Liked by 1 person

  3. Jan Hicks says:

    I do remember the librarians of my childhood, because my mum was the senior library assistant at our local branch. I practically grew up in that library. My mum’s continuing best friend was my first librarian. She was (is) a giddy kipper and rather excitingly ran off with the young communist student who was working at the library to make some cash. 40 years later, they live in France in a Good Life self sufficient way. There was also Miss Marjory Bourne, who had been my mum’s first librarian at the branch but retired before I have library memories. She had a dozen cats. Mum used to take me to visit her. I loved going to her house. As well as being full of cats, there were books everywhere. Miss Bourne was a wearer of brightly coloured knitted hats and had a very surreal sense of humour. The librarians that followed were a bit corporate and frowned on mum having me in the library after school and during holidays (even though I worked for free shelving books and typing spine labels on the ancient heavy typewriter) so I choose to forget them. Although I do remember mum making me hide from one of them under the A frame book shelf in Children’s, and listening to her interrogating mum about whether I was there or not. She was awful. None of the library assistants liked her.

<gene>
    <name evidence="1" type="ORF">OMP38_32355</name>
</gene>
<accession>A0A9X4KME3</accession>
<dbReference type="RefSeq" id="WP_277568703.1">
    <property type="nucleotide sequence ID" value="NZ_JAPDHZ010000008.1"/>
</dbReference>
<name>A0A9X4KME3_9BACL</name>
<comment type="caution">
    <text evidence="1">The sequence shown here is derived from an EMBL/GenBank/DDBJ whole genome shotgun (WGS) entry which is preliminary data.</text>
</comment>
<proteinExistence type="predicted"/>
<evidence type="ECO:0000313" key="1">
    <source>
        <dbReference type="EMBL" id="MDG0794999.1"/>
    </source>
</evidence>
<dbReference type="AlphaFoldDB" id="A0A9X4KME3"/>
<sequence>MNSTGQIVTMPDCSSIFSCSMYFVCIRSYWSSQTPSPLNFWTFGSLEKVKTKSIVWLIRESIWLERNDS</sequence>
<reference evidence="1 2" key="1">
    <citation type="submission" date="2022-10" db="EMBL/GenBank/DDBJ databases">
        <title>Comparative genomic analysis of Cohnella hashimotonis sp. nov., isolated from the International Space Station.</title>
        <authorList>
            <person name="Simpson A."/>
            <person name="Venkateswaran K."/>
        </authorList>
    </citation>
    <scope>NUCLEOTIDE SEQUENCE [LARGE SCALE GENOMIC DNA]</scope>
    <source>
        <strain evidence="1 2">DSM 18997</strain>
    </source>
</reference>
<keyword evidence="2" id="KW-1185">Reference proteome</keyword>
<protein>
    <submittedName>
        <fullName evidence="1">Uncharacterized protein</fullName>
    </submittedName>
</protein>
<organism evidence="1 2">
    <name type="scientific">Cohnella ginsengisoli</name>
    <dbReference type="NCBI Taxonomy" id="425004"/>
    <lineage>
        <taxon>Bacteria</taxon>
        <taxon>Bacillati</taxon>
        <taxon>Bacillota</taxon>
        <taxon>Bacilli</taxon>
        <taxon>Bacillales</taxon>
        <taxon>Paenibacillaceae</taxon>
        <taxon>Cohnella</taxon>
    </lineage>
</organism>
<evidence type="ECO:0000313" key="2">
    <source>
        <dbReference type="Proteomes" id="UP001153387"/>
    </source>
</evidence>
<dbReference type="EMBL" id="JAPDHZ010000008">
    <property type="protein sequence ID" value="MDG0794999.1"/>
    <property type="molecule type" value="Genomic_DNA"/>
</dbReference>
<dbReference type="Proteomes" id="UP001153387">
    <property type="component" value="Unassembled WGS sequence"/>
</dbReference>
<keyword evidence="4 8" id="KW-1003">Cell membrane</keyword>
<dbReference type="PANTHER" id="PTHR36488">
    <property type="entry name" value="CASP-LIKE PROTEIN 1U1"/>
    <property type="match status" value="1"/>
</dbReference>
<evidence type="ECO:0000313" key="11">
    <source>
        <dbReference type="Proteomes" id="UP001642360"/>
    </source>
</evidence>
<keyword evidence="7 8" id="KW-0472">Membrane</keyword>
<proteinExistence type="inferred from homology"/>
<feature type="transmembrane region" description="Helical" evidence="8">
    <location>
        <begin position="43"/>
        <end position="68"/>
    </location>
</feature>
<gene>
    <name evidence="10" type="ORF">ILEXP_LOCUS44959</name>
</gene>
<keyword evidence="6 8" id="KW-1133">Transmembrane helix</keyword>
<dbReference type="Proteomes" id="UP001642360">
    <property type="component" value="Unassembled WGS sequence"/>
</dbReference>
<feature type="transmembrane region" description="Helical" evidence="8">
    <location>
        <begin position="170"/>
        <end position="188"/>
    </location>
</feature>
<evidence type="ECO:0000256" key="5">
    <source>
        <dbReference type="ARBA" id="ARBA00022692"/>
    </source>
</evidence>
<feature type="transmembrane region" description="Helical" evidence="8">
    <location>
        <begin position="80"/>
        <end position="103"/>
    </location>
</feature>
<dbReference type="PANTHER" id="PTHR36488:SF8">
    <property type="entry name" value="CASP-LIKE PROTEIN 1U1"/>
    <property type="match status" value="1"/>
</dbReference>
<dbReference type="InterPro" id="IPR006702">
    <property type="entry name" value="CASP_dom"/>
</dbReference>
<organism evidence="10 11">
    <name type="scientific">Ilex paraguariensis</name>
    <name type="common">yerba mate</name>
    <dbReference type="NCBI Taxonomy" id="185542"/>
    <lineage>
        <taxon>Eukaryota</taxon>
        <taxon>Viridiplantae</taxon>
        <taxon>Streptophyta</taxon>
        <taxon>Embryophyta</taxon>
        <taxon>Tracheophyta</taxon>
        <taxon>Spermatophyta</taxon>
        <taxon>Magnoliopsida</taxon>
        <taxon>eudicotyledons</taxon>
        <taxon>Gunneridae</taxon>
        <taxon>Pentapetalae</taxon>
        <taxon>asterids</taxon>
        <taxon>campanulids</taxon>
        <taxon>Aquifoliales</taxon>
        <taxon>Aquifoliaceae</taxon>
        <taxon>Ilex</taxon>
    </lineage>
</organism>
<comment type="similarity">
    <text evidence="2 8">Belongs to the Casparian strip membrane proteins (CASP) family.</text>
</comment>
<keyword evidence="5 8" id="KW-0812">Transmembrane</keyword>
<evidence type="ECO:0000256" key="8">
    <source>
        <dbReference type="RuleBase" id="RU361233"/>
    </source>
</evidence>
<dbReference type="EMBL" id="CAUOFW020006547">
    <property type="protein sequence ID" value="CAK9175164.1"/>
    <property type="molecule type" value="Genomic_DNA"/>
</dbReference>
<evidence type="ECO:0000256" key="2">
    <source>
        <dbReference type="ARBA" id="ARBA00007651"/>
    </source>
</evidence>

I’m going to read that book.

    Liked by 2 people

    1. Jan Hicks says:

      Oh, also – for another book with an excellent librarian in it, I recommend The Gold Bug Variations by Richard Powers.

      Liked by 1 person

      1. Thank you for the recommendation! I’ve read The Time of Our Singing by Powers. I remember really enjoying it so I will keep an eye out for your recommendation!

        Like

      2. Jan Hicks says: